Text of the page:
Vladimir Putin's Anti-America Rant Lasted 40 Minutes And Covered Everything From The Cold War To Bears

If there's one thing we know for sure about the enigma that is Vladimir Putin, it's that he does not mince words. The usually stoic president made a rare display of emotion during his speech to Russia experts at the annual Valdai Club on Friday. President Putin unleashed a 40-minute anti-American rant, in which he accused the U.S. of destabilizing the world order, blamed the Ukraine crisis on the U.S., and emphasized that Russia will not give into the pressure of Western-imposed sanctions.

Since its inception in 2004, the Valdai International Discussion Club meets each year to create an international forum for foreign experts on Russia to meet and discuss key social, economic, and political issues with Russian leaders. At this year's meeting, which took place in the Black Sea resort city of Sochi, Putin took to the podium, and he was visibly angry.

Among the criticisms he flung at the U.S. were its involvement in the affairs of other countries, such as Iraq, Syria, Libya, and, of course, Ukraine. Putin accused the U.S. of trying to "remake the whole world" for its own interests while jeopardizing global stability. He pointed out that not only has the U.S.' "unilateral diktat" not improved global peace, "the imposing of schemes (on others) have exactly the opposite effect." Want proof? Just look at Ukraine, he says.

The probability of a series of acute conflicts with indirect and even direct involvement of major powers has sharply increased. Ukraine is an example of such conflicts that influence a global balance of forces, and, I think, not the last one.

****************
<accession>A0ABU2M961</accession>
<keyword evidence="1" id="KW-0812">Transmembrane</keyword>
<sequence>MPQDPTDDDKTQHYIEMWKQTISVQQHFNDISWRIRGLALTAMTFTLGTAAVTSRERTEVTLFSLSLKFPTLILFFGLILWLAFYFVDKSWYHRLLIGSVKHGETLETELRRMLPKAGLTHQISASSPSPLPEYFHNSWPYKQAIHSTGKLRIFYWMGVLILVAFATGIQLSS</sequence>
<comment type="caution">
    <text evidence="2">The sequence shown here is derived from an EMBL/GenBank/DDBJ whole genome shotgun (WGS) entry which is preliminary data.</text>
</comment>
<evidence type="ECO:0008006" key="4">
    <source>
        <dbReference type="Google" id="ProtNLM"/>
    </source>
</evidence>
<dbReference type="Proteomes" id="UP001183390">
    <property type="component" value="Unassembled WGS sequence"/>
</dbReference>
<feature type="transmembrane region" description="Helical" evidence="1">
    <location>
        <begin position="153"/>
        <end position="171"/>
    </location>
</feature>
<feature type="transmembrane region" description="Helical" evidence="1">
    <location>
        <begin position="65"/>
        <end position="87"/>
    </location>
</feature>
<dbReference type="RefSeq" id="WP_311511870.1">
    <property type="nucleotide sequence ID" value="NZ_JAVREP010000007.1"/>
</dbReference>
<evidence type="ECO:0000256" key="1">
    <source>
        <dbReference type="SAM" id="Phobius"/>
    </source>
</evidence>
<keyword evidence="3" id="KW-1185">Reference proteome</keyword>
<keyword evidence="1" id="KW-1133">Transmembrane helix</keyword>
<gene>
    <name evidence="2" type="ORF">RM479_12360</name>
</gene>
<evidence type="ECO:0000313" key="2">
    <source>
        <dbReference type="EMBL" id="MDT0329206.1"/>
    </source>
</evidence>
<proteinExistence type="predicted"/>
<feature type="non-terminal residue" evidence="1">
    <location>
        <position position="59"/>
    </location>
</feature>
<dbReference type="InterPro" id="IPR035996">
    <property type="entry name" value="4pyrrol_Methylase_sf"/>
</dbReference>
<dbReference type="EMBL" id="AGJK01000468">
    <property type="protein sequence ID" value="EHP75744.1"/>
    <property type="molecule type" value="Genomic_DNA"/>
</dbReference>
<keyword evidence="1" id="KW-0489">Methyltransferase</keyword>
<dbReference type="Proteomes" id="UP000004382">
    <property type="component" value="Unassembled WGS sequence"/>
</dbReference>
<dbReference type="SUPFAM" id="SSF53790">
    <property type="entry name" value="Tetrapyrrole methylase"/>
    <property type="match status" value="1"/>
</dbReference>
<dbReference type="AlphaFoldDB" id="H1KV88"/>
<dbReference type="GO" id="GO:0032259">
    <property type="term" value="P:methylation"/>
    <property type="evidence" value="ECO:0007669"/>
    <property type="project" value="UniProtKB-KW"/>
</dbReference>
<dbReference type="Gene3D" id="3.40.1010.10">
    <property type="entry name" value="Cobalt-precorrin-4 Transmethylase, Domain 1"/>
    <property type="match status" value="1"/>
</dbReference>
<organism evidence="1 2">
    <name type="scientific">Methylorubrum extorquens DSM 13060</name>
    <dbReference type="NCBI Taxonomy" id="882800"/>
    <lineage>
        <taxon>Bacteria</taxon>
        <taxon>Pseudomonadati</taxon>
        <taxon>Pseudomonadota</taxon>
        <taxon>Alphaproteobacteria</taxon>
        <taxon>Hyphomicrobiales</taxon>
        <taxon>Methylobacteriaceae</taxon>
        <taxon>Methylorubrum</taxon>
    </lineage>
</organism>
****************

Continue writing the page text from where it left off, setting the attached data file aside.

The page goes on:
Putin mentioned the U.S.' past support for Islamic extremists, which he credits with creating the current situations in Iraq and Syria.

They are throwing their might to remove the risks they have created themselves, and they are paying an increasing price.... It never ceases to amaze me how our partners have been guilty of making the same mistakes time and again.

And that's just the tip of the iceberg. When it comes to anti-American venom, it's clear that Putin does not have a shortage.

The U.S. Is to Blame For Ukraine

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When commenting on the chain of events that led to the revolution in Ukraine and the current divide between pro-Russian separatists and Ukrainian nationalists, Putin points his finger at the West.

Instead of a difficult but, I underline, civilized dialogue [the West] brought about a state coup. They pushed the country into chaos, economic and social collapse, and civil war with huge losses.

Russia Just Wants Respect

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Putin denied that Russia was trying to rebuild a Soviet empire or reclaim its Cold War-era status as a superpower.

Statements that Russia is trying to reinstate some sort of empire, that it is encroaching on the sovereignty of its neighbors, are groundless.

In fact, all he's asking for is to be treated as they've supposedly been treating everyone else: with respect.

Russia is not demanding some special, exclusive place in the world. While respecting interests of others, we simply want our interests to be taken into account too, and our position to be respected.

But Russia Will Not Break Either

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However, just because Russia is not trying to dominate doesn't mean it can be dominated either. When talking about the Western-imposed sanctions that reduced Russian banks' access to foreign capital markets and caused the ruble to plunge, Putin says Russia is not intimidated.

Such a country as Russia will certainly not bend under pressure.

Putin even evoked classic Russian imagery to make his point.

The bear is the master of the taiga, it's not going to move to other climate zones. But it's not going to give up its taiga to anyone.

Putin's speech may have been vitriolic, but it wasn't without poetry.Images: Getty Images (3)